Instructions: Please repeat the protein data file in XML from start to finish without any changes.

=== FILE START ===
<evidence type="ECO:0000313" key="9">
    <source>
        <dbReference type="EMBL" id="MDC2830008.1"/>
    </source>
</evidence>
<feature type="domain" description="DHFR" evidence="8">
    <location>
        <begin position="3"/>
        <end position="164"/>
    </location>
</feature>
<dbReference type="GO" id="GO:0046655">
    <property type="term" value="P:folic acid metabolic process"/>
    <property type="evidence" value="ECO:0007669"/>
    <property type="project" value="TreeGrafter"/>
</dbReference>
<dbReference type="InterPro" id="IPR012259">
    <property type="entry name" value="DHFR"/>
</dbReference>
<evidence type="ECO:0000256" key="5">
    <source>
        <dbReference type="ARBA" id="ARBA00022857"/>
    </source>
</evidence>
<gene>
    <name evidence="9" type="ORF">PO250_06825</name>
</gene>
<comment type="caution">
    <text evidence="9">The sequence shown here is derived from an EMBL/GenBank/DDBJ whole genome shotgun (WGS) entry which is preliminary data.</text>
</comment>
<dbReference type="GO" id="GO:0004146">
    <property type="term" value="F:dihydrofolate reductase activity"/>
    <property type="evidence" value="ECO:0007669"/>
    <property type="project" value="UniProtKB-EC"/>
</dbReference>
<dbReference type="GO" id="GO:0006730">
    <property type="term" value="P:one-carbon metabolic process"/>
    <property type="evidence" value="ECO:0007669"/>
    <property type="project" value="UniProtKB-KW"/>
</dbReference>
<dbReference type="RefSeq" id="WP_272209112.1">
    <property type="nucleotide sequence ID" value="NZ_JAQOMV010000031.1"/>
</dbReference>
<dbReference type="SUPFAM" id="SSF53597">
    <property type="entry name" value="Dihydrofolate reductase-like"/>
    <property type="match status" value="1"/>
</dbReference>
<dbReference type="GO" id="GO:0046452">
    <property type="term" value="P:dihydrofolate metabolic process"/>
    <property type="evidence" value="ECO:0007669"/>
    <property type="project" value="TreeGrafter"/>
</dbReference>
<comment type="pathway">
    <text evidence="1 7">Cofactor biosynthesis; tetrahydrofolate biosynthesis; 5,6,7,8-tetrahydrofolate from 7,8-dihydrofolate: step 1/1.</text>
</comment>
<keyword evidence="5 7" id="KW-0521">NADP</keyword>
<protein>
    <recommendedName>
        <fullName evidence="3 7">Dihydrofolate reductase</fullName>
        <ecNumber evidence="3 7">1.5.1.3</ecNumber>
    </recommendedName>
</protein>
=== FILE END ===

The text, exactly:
<evidence type="ECO:0000313" key="9">
    <source>
        <dbReference type="EMBL" id="MDC2830008.1"/>
    </source>
</evidence>
<feature type="domain" description="DHFR" evidence="8">
    <location>
        <begin position="3"/>
        <end position="164"/>
    </location>
</feature>
<dbReference type="GO" id="GO:0046655">
    <property type="term" value="P:folic acid metabolic process"/>
    <property type="evidence" value="ECO:0007669"/>
    <property type="project" value="TreeGrafter"/>
</dbReference>
<dbReference type="InterPro" id="IPR012259">
    <property type="entry name" value="DHFR"/>
</dbReference>
<evidence type="ECO:0000256" key="5">
    <source>
        <dbReference type="ARBA" id="ARBA00022857"/>
    </source>
</evidence>
<gene>
    <name evidence="9" type="ORF">PO250_06825</name>
</gene>
<comment type="caution">
    <text evidence="9">The sequence shown here is derived from an EMBL/GenBank/DDBJ whole genome shotgun (WGS) entry which is preliminary data.</text>
</comment>
<dbReference type="GO" id="GO:0004146">
    <property type="term" value="F:dihydrofolate reductase activity"/>
    <property type="evidence" value="ECO:0007669"/>
    <property type="project" value="UniProtKB-EC"/>
</dbReference>
<dbReference type="GO" id="GO:0006730">
    <property type="term" value="P:one-carbon metabolic process"/>
    <property type="evidence" value="ECO:0007669"/>
    <property type="project" value="UniProtKB-KW"/>
</dbReference>
<dbReference type="RefSeq" id="WP_272209112.1">
    <property type="nucleotide sequence ID" value="NZ_JAQOMV010000031.1"/>
</dbReference>
<dbReference type="SUPFAM" id="SSF53597">
    <property type="entry name" value="Dihydrofolate reductase-like"/>
    <property type="match status" value="1"/>
</dbReference>
<dbReference type="GO" id="GO:0046452">
    <property type="term" value="P:dihydrofolate metabolic process"/>
    <property type="evidence" value="ECO:0007669"/>
    <property type="project" value="TreeGrafter"/>
</dbReference>
<comment type="pathway">
    <text evidence="1 7">Cofactor biosynthesis; tetrahydrofolate biosynthesis; 5,6,7,8-tetrahydrofolate from 7,8-dihydrofolate: step 1/1.</text>
</comment>
<keyword evidence="5 7" id="KW-0521">NADP</keyword>
<protein>
    <recommendedName>
        <fullName evidence="3 7">Dihydrofolate reductase</fullName>
        <ecNumber evidence="3 7">1.5.1.3</ecNumber>
    </recommendedName>
</protein>